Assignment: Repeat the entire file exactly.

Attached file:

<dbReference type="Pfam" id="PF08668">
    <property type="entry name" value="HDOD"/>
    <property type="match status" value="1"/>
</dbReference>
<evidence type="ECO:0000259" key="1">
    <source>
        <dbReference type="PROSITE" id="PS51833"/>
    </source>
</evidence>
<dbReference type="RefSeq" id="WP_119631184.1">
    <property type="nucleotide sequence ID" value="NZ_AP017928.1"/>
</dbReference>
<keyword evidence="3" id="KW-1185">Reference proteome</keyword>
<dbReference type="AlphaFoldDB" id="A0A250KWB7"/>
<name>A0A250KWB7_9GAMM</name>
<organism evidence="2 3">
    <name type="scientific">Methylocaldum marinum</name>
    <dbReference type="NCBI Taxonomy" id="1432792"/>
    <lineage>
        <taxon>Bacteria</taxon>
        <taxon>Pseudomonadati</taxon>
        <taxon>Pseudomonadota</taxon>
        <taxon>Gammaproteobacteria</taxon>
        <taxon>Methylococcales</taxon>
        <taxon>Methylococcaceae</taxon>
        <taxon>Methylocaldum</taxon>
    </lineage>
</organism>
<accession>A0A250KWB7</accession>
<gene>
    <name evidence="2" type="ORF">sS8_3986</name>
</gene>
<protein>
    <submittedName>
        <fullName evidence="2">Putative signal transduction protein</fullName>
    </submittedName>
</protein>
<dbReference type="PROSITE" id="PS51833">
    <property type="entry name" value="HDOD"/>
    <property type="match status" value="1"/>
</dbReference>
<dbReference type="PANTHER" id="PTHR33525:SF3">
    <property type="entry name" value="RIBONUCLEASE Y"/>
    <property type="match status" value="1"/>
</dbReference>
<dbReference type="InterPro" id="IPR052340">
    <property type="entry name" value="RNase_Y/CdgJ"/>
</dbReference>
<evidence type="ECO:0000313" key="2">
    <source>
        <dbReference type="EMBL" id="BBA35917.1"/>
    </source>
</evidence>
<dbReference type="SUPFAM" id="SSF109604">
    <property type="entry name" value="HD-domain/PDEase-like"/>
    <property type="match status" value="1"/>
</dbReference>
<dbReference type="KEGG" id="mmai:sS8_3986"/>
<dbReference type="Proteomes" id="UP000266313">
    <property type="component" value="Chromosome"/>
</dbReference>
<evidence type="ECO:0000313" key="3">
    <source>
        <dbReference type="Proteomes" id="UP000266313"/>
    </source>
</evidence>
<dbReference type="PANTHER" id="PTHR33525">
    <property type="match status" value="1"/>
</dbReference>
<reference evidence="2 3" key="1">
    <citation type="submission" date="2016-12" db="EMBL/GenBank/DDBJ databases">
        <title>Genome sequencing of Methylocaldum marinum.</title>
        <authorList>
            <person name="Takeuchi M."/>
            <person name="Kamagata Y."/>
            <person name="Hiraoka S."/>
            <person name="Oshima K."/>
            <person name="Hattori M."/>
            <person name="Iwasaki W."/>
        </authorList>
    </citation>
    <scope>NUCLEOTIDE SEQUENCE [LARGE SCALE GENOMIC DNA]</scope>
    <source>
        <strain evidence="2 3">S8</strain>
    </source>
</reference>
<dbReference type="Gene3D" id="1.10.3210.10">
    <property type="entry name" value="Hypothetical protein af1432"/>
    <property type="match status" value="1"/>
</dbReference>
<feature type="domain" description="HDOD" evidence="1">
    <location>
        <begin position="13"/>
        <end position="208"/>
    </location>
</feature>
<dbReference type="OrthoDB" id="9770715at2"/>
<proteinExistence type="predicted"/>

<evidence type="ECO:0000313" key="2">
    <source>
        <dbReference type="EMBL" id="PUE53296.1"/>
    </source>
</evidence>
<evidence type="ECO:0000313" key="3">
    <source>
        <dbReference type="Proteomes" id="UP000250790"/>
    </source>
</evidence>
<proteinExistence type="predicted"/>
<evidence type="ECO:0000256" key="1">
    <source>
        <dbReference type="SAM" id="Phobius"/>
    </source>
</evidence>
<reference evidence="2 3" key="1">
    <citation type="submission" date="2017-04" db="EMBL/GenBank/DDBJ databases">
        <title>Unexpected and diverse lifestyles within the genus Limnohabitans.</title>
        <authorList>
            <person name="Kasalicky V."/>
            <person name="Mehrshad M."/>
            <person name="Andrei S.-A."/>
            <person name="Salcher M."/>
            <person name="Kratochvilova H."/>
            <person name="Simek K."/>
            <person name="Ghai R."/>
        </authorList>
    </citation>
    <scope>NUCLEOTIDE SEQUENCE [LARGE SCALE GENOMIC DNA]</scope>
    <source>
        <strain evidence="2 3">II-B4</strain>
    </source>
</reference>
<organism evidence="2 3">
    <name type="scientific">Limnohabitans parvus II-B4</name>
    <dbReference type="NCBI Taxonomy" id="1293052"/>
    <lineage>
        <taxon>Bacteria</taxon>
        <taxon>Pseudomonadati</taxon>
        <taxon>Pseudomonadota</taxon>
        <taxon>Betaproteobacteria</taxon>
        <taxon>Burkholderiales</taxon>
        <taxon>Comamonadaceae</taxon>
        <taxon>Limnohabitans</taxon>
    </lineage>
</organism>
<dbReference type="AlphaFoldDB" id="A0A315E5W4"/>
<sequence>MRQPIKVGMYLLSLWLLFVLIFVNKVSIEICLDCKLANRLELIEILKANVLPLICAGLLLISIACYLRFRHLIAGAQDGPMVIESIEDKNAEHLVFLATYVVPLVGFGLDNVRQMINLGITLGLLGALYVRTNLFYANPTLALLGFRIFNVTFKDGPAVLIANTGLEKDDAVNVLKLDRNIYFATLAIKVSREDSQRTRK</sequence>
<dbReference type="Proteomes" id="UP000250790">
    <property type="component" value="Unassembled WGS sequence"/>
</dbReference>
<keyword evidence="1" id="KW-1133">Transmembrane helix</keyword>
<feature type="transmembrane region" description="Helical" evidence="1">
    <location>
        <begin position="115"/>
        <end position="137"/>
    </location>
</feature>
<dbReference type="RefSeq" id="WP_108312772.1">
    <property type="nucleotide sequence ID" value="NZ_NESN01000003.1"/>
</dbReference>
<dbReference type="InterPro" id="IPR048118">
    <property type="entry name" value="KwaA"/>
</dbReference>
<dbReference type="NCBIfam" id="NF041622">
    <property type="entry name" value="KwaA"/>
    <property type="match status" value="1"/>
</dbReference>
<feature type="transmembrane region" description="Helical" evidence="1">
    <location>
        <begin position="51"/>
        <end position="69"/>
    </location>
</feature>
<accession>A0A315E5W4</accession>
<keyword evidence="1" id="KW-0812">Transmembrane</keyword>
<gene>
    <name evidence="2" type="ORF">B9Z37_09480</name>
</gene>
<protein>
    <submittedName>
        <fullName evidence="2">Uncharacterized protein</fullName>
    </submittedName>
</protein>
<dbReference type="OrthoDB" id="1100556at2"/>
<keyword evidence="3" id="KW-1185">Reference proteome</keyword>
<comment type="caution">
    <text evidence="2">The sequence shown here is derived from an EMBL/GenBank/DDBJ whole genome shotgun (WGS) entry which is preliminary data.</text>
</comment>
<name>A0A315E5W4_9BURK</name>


<dbReference type="Pfam" id="PF08668">
    <property type="entry name" value="HDOD"/>
    <property type="match status" value="1"/>
</dbReference>
<evidence type="ECO:0000259" key="1">
    <source>
        <dbReference type="PROSITE" id="PS51833"/>
    </source>
</evidence>
<dbReference type="RefSeq" id="WP_119631184.1">
    <property type="nucleotide sequence ID" value="NZ_AP017928.1"/>
</dbReference>
<keyword evidence="3" id="KW-1185">Reference proteome</keyword>
<dbReference type="AlphaFoldDB" id="A0A250KWB7"/>
<name>A0A250KWB7_9GAMM</name>
<organism evidence="2 3">
    <name type="scientific">Methylocaldum marinum</name>
    <dbReference type="NCBI Taxonomy" id="1432792"/>
    <lineage>
        <taxon>Bacteria</taxon>
        <taxon>Pseudomonadati</taxon>
        <taxon>Pseudomonadota</taxon>
        <taxon>Gammaproteobacteria</taxon>
        <taxon>Methylococcales</taxon>
        <taxon>Methylococcaceae</taxon>
        <taxon>Methylocaldum</taxon>
    </lineage>
</organism>
<accession>A0A250KWB7</accession>
<gene>
    <name evidence="2" type="ORF">sS8_3986</name>
</gene>
<protein>
    <submittedName>
        <fullName evidence="2">Putative signal transduction protein</fullName>
    </submittedName>
</protein>
<dbReference type="PROSITE" id="PS51833">
    <property type="entry name" value="HDOD"/>
    <property type="match status" value="1"/>
</dbReference>
<dbReference type="PANTHER" id="PTHR33525:SF3">
    <property type="entry name" value="RIBONUCLEASE Y"/>
    <property type="match status" value="1"/>
</dbReference>
<dbReference type="InterPro" id="IPR052340">
    <property type="entry name" value="RNase_Y/CdgJ"/>
</dbReference>
<evidence type="ECO:0000313" key="2">
    <source>
        <dbReference type="EMBL" id="BBA35917.1"/>
    </source>
</evidence>
<dbReference type="SUPFAM" id="SSF109604">
    <property type="entry name" value="HD-domain/PDEase-like"/>
    <property type="match status" value="1"/>
</dbReference>
<dbReference type="KEGG" id="mmai:sS8_3986"/>
<dbReference type="Proteomes" id="UP000266313">
    <property type="component" value="Chromosome"/>
</dbReference>
<evidence type="ECO:0000313" key="3">
    <source>
        <dbReference type="Proteomes" id="UP000266313"/>
    </source>
</evidence>
<dbReference type="PANTHER" id="PTHR33525">
    <property type="match status" value="1"/>
</dbReference>
<reference evidence="2 3" key="1">
    <citation type="submission" date="2016-12" db="EMBL/GenBank/DDBJ databases">
        <title>Genome sequencing of Methylocaldum marinum.</title>
        <authorList>
            <person name="Takeuchi M."/>
            <person name="Kamagata Y."/>
            <person name="Hiraoka S."/>
            <person name="Oshima K."/>
            <person name="Hattori M."/>
            <person name="Iwasaki W."/>
        </authorList>
    </citation>
    <scope>NUCLEOTIDE SEQUENCE [LARGE SCALE GENOMIC DNA]</scope>
    <source>
        <strain evidence="2 3">S8</strain>
    </source>
</reference>
<dbReference type="Gene3D" id="1.10.3210.10">
    <property type="entry name" value="Hypothetical protein af1432"/>
    <property type="match status" value="1"/>
</dbReference>
<feature type="domain" description="HDOD" evidence="1">
    <location>
        <begin position="13"/>
        <end position="208"/>
    </location>
</feature>
<dbReference type="OrthoDB" id="9770715at2"/>
<proteinExistence type="predicted"/>

<evidence type="ECO:0000313" key="2">
    <source>
        <dbReference type="EMBL" id="PUE53296.1"/>
    </source>
</evidence>
<evidence type="ECO:0000313" key="3">
    <source>
        <dbReference type="Proteomes" id="UP000250790"/>
    </source>
</evidence>
<proteinExistence type="predicted"/>
<evidence type="ECO:0000256" key="1">
    <source>
        <dbReference type="SAM" id="Phobius"/>
    </source>
</evidence>
<reference evidence="2 3" key="1">
    <citation type="submission" date="2017-04" db="EMBL/GenBank/DDBJ databases">
        <title>Unexpected and diverse lifestyles within the genus Limnohabitans.</title>
        <authorList>
            <person name="Kasalicky V."/>
            <person name="Mehrshad M."/>
            <person name="Andrei S.-A."/>
            <person name="Salcher M."/>
            <person name="Kratochvilova H."/>
            <person name="Simek K."/>
            <person name="Ghai R."/>
        </authorList>
    </citation>
    <scope>NUCLEOTIDE SEQUENCE [LARGE SCALE GENOMIC DNA]</scope>
    <source>
        <strain evidence="2 3">II-B4</strain>
    </source>
</reference>
<organism evidence="2 3">
    <name type="scientific">Limnohabitans parvus II-B4</name>
    <dbReference type="NCBI Taxonomy" id="1293052"/>
    <lineage>
        <taxon>Bacteria</taxon>
        <taxon>Pseudomonadati</taxon>
        <taxon>Pseudomonadota</taxon>
        <taxon>Betaproteobacteria</taxon>
        <taxon>Burkholderiales</taxon>
        <taxon>Comamonadaceae</taxon>
        <taxon>Limnohabitans</taxon>
    </lineage>
</organism>
<dbReference type="AlphaFoldDB" id="A0A315E5W4"/>
<sequence>MRQPIKVGMYLLSLWLLFVLIFVNKVSIEICLDCKLANRLELIEILKANVLPLICAGLLLISIACYLRFRHLIAGAQDGPMVIESIEDKNAEHLVFLATYVVPLVGFGLDNVRQMINLGITLGLLGALYVRTNLFYANPTLALLGFRIFNVTFKDGPAVLIANTGLEKDDAVNVLKLDRNIYFATLAIKVSREDSQRTRK</sequence>
<dbReference type="Proteomes" id="UP000250790">
    <property type="component" value="Unassembled WGS sequence"/>
</dbReference>
<keyword evidence="1" id="KW-1133">Transmembrane helix</keyword>
<feature type="transmembrane region" description="Helical" evidence="1">
    <location>
        <begin position="115"/>
        <end position="137"/>
    </location>
</feature>
<dbReference type="RefSeq" id="WP_108312772.1">
    <property type="nucleotide sequence ID" value="NZ_NESN01000003.1"/>
</dbReference>
<dbReference type="InterPro" id="IPR048118">
    <property type="entry name" value="KwaA"/>
</dbReference>
<dbReference type="NCBIfam" id="NF041622">
    <property type="entry name" value="KwaA"/>
    <property type="match status" value="1"/>
</dbReference>
<feature type="transmembrane region" description="Helical" evidence="1">
    <location>
        <begin position="51"/>
        <end position="69"/>
    </location>
</feature>
<accession>A0A315E5W4</accession>
<keyword evidence="1" id="KW-0812">Transmembrane</keyword>
<gene>
    <name evidence="2" type="ORF">B9Z37_09480</name>
</gene>
<protein>
    <submittedName>
        <fullName evidence="2">Uncharacterized protein</fullName>
    </submittedName>
</protein>
<dbReference type="OrthoDB" id="1100556at2"/>
<keyword evidence="3" id="KW-1185">Reference proteome</keyword>
<comment type="caution">
    <text evidence="2">The sequence shown here is derived from an EMBL/GenBank/DDBJ whole genome shotgun (WGS) entry which is preliminary data.</text>
</comment>
<name>A0A315E5W4_9BURK</name>